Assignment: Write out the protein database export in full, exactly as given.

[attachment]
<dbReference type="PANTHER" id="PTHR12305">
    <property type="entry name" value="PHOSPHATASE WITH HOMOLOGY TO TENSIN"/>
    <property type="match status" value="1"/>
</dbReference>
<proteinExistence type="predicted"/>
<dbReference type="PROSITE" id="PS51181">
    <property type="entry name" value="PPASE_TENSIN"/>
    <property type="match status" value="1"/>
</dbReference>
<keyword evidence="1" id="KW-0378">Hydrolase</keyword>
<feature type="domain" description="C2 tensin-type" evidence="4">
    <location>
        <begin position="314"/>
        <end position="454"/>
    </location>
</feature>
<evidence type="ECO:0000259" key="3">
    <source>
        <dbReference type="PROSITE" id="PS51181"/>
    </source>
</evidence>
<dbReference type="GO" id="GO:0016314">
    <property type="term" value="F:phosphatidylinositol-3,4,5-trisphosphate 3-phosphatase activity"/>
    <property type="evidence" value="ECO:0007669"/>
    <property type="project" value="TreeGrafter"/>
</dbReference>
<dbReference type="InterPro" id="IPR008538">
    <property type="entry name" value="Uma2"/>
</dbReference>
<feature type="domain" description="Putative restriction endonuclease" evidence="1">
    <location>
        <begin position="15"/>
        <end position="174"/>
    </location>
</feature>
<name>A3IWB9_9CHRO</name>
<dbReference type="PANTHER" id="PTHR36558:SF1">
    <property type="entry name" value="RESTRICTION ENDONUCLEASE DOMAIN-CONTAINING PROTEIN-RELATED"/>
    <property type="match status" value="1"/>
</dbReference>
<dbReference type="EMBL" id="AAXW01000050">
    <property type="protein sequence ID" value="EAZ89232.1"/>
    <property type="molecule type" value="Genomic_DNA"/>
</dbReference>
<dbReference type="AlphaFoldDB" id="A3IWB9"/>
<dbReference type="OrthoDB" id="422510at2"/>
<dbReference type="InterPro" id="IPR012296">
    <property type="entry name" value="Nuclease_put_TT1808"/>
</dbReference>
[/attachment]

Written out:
<dbReference type="PANTHER" id="PTHR12305">
    <property type="entry name" value="PHOSPHATASE WITH HOMOLOGY TO TENSIN"/>
    <property type="match status" value="1"/>
</dbReference>
<proteinExistence type="predicted"/>
<dbReference type="PROSITE" id="PS51181">
    <property type="entry name" value="PPASE_TENSIN"/>
    <property type="match status" value="1"/>
</dbReference>
<keyword evidence="1" id="KW-0378">Hydrolase</keyword>
<feature type="domain" description="C2 tensin-type" evidence="4">
    <location>
        <begin position="314"/>
        <end position="454"/>
    </location>
</feature>
<evidence type="ECO:0000259" key="3">
    <source>
        <dbReference type="PROSITE" id="PS51181"/>
    </source>
</evidence>
<dbReference type="GO" id="GO:0016314">
    <property type="term" value="F:phosphatidylinositol-3,4,5-trisphosphate 3-phosphatase activity"/>
    <property type="evidence" value="ECO:0007669"/>
    <property type="project" value="TreeGrafter"/>
</dbReference>
<dbReference type="InterPro" id="IPR008538">
    <property type="entry name" value="Uma2"/>
</dbReference>
<feature type="domain" description="Putative restriction endonuclease" evidence="1">
    <location>
        <begin position="15"/>
        <end position="174"/>
    </location>
</feature>
<name>A3IWB9_9CHRO</name>
<dbReference type="PANTHER" id="PTHR36558:SF1">
    <property type="entry name" value="RESTRICTION ENDONUCLEASE DOMAIN-CONTAINING PROTEIN-RELATED"/>
    <property type="match status" value="1"/>
</dbReference>
<dbReference type="EMBL" id="AAXW01000050">
    <property type="protein sequence ID" value="EAZ89232.1"/>
    <property type="molecule type" value="Genomic_DNA"/>
</dbReference>
<dbReference type="AlphaFoldDB" id="A3IWB9"/>
<dbReference type="OrthoDB" id="422510at2"/>
<dbReference type="InterPro" id="IPR012296">
    <property type="entry name" value="Nuclease_put_TT1808"/>
</dbReference>